Pollock is coming off a breakout 2015 where he batted .315/.367/.498 with 20 home runs, 76 RBI, and 39 stolen bases over 157 games. He ranked sixth among position players with 7.4 WAR (Wins Above Replacement), according to Baseball Reference.

Report: Blue Jays and Josh Donaldson agree to two-year, $29 million extension

Toronto Blue Jays' Josh Donaldson celebrates his two run home run against the Kansas City Royals during the third inning in Game 3 of baseball's American League Championship Series on Monday, Oct. 19, 2015, in Toronto. (AP Photo/Paul Sancya)
AP Photo/Paul Sancya
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The Blue Jays and 2015 American League Most Valuable Player Josh Donaldson have avoided arbitration by agreeing to a two-year, $29 million contract, reports Shi Davidi of Sportsnet.ca.

Donaldson was arbitration-eligible for the second time this winter. He filed for $11.8 million and was offered $11.35 million by the Blue Jays when figures were exchanged last month. It wasn’t a big gap, but since the Blue Jays are a “file and trial” team, they bring these cases to an arbitration hearing unless a multi-year deal can be worked out. As opposed to last winter, they were able to avoid a hearing this time around. Donaldson was originally a Super Two player, so he’ll still have one year of arbitration-eligibility once this two-year deal is completed.

The 30-year-old Donaldson is coming off a monster first season in Toronto where he batted .297/.371/.568 with 41 homers while leading the American League with 123 RBI.

Giants and Brandon Belt have an arbitration hearing scheduled for Wednesday

San Francisco Giants'  Brandon Belt reacts after being called out on strikes by home plate umpire Jim Joyce to end the top of the first inning against the Colorado Rockies in a baseball game Friday, Sept.. 4, 2015, in Denver. (AP Photo/David Zalubowski)
AP Photo/David Zalubowski
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Brandon Belt filed for $7.5 million and was offered $5.3 million by the Giants when arbitration figures were exchanged last month. That’s a pretty sizable gap. While there’s still a chance that an agreement will be worked out at the last minute, Henry Schulman of the San Francisco Chronicle reports that an arbitration hearing is scheduled for Wednesday.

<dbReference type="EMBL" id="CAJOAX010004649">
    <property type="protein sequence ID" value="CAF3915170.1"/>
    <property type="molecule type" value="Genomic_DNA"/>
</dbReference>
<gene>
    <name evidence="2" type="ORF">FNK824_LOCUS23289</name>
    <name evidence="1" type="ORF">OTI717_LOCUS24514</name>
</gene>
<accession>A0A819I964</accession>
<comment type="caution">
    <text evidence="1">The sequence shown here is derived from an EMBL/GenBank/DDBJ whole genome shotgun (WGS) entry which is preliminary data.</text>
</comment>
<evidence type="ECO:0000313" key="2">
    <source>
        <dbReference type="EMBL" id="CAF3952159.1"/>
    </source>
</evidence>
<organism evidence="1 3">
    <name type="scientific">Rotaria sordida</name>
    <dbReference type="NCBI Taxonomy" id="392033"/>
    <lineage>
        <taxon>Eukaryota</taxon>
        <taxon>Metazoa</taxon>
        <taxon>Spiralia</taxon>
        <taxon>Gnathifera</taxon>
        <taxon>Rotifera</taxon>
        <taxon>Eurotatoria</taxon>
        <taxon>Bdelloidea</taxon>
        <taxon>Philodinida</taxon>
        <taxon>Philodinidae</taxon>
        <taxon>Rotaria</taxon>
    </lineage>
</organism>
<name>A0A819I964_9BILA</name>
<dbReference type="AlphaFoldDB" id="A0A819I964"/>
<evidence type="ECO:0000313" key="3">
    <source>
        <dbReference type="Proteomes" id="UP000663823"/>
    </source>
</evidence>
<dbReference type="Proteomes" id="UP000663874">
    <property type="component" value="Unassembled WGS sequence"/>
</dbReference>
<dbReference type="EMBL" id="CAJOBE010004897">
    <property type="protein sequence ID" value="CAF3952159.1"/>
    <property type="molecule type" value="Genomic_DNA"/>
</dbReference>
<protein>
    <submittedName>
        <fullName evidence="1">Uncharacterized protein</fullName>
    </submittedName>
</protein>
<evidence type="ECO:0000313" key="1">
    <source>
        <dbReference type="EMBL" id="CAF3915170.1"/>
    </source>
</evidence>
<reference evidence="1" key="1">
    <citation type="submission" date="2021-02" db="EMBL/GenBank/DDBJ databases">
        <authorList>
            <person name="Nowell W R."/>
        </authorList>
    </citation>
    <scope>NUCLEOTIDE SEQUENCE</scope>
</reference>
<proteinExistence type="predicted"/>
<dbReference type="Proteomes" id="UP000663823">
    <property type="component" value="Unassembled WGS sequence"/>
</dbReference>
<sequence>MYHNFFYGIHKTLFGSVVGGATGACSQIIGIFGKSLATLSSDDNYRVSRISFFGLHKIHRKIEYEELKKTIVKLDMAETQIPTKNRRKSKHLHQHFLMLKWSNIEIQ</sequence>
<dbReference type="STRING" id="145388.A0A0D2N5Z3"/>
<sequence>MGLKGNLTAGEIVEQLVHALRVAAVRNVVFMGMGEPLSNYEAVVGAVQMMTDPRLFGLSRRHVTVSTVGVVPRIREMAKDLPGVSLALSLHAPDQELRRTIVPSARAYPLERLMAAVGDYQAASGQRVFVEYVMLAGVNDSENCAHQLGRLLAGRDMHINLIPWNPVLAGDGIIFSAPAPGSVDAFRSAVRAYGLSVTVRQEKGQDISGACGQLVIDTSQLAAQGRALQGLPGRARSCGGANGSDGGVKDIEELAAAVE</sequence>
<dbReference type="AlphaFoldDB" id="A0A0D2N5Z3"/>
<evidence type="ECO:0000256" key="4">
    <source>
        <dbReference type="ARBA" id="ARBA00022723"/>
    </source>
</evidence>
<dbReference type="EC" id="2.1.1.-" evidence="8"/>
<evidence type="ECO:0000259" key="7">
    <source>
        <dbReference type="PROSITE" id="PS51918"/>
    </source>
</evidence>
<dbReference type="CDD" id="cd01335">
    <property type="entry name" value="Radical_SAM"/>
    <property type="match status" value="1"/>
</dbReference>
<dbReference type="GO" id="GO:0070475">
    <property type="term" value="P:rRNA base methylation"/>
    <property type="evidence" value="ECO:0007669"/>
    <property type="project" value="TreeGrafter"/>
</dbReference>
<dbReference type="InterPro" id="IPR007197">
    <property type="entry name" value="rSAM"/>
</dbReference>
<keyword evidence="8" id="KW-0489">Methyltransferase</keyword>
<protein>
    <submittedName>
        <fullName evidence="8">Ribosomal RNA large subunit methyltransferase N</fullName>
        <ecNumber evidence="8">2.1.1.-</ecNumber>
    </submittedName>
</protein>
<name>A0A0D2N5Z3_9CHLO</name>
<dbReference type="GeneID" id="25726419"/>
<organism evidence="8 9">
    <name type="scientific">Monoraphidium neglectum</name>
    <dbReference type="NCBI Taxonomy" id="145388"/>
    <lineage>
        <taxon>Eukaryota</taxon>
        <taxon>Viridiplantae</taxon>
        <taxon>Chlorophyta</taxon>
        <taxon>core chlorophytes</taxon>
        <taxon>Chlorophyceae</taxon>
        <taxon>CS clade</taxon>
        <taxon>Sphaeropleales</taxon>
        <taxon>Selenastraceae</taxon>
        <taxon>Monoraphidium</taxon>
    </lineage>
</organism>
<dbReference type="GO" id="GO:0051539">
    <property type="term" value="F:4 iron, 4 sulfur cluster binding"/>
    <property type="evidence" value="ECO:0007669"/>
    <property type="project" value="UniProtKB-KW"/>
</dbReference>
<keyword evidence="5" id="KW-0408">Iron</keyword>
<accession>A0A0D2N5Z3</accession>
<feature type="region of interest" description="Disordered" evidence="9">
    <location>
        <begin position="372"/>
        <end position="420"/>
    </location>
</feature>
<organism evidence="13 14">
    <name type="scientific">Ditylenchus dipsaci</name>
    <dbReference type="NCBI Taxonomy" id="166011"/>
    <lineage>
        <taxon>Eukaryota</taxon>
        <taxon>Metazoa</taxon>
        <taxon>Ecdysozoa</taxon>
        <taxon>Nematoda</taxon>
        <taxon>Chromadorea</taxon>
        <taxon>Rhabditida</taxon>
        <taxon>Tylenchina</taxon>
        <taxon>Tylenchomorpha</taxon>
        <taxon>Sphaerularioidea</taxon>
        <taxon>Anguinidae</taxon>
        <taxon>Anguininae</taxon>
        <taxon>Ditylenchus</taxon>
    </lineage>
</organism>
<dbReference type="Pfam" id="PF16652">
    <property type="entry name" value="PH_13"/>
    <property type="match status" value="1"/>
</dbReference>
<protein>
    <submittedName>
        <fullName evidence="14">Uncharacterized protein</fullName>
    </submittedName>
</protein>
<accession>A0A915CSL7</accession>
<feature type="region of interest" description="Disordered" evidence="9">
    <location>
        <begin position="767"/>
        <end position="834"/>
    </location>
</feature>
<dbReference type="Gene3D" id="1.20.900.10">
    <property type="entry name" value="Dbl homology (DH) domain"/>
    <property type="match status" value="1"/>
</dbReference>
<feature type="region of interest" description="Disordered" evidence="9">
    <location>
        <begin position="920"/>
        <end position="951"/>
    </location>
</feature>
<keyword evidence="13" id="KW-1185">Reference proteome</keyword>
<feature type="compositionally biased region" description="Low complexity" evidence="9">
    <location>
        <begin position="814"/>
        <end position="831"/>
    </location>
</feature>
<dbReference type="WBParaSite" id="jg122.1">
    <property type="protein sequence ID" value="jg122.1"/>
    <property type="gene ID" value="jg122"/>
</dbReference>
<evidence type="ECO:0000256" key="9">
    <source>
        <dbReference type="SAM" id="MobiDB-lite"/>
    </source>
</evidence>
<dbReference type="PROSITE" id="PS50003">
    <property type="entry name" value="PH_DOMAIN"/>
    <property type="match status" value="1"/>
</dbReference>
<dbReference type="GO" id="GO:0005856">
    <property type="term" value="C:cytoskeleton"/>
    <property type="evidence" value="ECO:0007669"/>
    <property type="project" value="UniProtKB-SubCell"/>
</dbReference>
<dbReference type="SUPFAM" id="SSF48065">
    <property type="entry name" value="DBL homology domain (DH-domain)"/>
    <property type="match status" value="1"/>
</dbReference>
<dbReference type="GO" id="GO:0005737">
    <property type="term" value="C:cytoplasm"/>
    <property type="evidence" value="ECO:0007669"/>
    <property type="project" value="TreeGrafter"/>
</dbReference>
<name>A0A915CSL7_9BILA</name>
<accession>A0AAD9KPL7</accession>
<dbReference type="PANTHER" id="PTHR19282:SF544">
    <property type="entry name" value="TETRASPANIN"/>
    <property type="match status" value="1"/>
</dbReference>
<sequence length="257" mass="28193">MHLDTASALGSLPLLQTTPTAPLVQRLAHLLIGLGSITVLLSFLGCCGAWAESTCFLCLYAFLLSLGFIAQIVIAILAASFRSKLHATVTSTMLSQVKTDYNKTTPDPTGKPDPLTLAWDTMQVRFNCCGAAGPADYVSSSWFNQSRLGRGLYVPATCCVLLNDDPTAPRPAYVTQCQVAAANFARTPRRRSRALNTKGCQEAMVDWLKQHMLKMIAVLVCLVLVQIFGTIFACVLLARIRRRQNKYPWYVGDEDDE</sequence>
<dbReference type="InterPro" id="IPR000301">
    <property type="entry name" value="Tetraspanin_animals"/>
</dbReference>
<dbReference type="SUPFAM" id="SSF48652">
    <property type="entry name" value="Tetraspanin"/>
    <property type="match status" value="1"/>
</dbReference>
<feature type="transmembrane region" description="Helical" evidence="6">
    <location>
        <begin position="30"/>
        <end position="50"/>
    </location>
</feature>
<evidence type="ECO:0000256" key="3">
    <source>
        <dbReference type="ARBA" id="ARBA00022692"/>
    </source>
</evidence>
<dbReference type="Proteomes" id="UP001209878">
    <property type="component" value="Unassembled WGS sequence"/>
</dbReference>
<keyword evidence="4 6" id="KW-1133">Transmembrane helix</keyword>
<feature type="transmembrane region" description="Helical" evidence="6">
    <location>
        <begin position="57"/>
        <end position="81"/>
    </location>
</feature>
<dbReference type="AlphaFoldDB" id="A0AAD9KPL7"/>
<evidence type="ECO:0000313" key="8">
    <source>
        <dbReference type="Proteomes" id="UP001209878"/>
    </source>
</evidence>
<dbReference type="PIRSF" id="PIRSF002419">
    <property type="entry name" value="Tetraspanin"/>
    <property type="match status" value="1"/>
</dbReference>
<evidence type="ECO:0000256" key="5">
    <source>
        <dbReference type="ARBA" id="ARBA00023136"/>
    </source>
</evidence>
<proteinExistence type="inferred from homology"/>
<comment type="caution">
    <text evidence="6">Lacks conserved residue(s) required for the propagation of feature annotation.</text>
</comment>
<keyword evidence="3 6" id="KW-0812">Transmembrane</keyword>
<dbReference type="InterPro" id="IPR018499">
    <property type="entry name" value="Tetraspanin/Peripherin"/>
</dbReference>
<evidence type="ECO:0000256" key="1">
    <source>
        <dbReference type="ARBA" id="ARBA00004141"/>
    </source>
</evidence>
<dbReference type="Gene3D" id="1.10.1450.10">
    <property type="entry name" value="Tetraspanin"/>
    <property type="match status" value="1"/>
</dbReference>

The Giants haven’t gone to an arbitration hearing since 2004, when they lost to catcher A.J. Pierzynski. Schulman hears from one person involved that because of the gap between Belt and the Giants, there’s a real chance this will break that string and require a hearing.

Belt batted .280/.356/.478 with 18 home runs and 68 RBI over 137 games in 2015, but he dealt with concussion symptoms for the second straight season. An arbitration hearing could bring some unpleasant conversation to the surface.

Padres sign veteran utility player Skip Schumaker

Cincinnati Reds' Skip Schumaker is tagged out at home plate by San Francisco Giants' Buster Posey during the seventh inning of a baseball game Tuesday, Sept. 15, 2015, in San Francisco. (AP Photo/Ben Margot)
AP Photo/Ben Margot
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The Padres have inked veteran utility player Skip Schumaker to a minor league contract, per FOX Sports’ Ken Rosenthal.

Schumaker, who turned 36 last week, has spent the last two seasons with the Reds. He batted .242/.306/.336 with one home run and 21 RBI over 131 games last season while making starts between all three outfield spots and second base. Cincinnati cut ties with him in November after declining a $2.5 million club option for 2016.

While Schumaker had to settle for a non-guaranteed deal here, it would be no surprise to see him land a bench job with the Padres come Opening Day.